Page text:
People that understand a bit of translation know that world localization exists, but most tend to mix its meaning or do not even know the difference between the two.
If you are not aware of the concept of localization or if you do not know the word, do not fret it. After reading this article, you will be able to clearly understand the differences.
This word is quickly becoming a common word in the workplace for big companies, since it is a total must when it comes to distributing products all over the world. We are going to take a look at some practical examples, but first let’s see what these two words mean.
What is translation?
The simplest way to define the word translation is by comparing it to the word transfer. In fact, that is exactly what a translator does, he/she transfers the knowledge/information from one language to another. A more modern way of defining translation is taking source material (a document for example) and replacing it with the equivalent target language, as in from English (source) to Portuguese (target).
This is what translation is in simple terms. Sure, there are a lot more peculiarities and variables that professional translators need to consider, but we don’t care about that!
What is localization?
On the other hand, we have this new term named localization. At its core, localization is considered to be a translation but that is not quite right. In fact, this word was created because there was a need to differentiate translation from this type of service.
Now, even professional translators confuse both meanings and use these words interchangeably, which is why it is important to highlight their differences to make them easier to understand.
Localization is a more specialized type of translation, more commonly used by big companies and marketing agencies. You see, when a file is translated, we need to transfer the source’s content to the target language very carefully, without changing its meaning, tone and register. We try to make it as close as possible to the source text.
However, localization takes into account the target language culture, idiomatic expressions, register, puns, all that. When we are localizing, the focus of the translation is not in the source anymore. Yes, we do have to follow the source’s content, but we have to adapt it to the target language environment. The main objective is trying to make the source’s content resonate with the target language audience.
Let’s take a look at some examples to better understand the difference.
Translation versus Localization: Examples
A simple example is a currency. Look at this sentence: “This service costs $100”. Now, if we were to simply translate this sentence to Portuguese, we would say: “Este serviço custa 100$”. What if we were localizing? We would say: “Este serviço custa 100€”. See the difference?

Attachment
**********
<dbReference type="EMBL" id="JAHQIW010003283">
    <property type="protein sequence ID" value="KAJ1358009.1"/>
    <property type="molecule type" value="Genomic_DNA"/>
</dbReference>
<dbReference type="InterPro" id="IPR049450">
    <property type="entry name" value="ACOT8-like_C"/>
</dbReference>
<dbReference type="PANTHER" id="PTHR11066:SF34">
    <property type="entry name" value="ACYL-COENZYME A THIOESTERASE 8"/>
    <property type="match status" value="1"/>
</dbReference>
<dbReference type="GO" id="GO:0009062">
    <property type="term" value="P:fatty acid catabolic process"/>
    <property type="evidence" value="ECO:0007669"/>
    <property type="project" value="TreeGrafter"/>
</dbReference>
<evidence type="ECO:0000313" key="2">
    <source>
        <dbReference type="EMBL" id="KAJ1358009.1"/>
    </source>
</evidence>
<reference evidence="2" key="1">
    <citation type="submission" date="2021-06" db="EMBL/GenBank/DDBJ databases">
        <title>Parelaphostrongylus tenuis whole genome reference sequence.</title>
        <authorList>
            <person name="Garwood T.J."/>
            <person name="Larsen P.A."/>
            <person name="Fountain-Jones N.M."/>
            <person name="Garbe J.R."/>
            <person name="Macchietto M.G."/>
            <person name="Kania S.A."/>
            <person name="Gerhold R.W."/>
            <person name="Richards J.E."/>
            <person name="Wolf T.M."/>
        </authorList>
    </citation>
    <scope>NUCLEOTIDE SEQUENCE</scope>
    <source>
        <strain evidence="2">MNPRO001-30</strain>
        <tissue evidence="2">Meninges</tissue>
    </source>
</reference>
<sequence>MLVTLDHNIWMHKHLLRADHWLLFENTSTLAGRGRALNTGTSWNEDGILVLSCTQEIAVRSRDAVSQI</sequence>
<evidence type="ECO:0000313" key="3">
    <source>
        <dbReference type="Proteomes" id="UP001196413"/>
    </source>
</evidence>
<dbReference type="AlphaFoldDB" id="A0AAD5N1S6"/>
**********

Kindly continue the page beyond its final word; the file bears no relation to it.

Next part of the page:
When we are translating, we translate the information without considering the target language environment. Now, if we localize it, we now have to adapt the sentence to the culture of the other language. In Portugal, the currency used is euros and not dollars. If we had left the $ sign, it would be extremely confusing for Portuguese consumers.
How important is localization?
Big marketing agencies always need to localize products to better target other countries. Brands like Coca-cola or McDonald’s have different strategies, languages and cultural expressions depending on the country.
Did you know that many countries translate movie titles? And those titles are not created by professional translators, but rather marketing teams that understand the concept of localization. They totally change the title to make it more relatable to people in a specific country. McDonald’s advertising changes a lot from country to country.
If these international companies decided to skip this step, people in other countries would not be able to connect with them. English puns or slogans based on cultural aspects make no sense in other languages. Have you tried to translate sayings from other languages? They become silly and make no sense at all.
Companies with big marketing budgets are taking this one step further now. Instead of localizing their campaigns from country to country, they are now investing in big cities and tailoring their ads to specific cultural trends in specific cities.
Localization is becoming increasingly more important in this global world. Brands need to connect with consumers all around the world and cannot continue to only focus on their country.
There will always be a place for a simple translation, but as we are constantly evolving, these old practices also need to evolve. As brands keep going more global, their brand identities will narrow down and change depending on their target audience, as in, ads for the English audience and different ads for the Spanish audience. In short, localization is new but it is here to stay.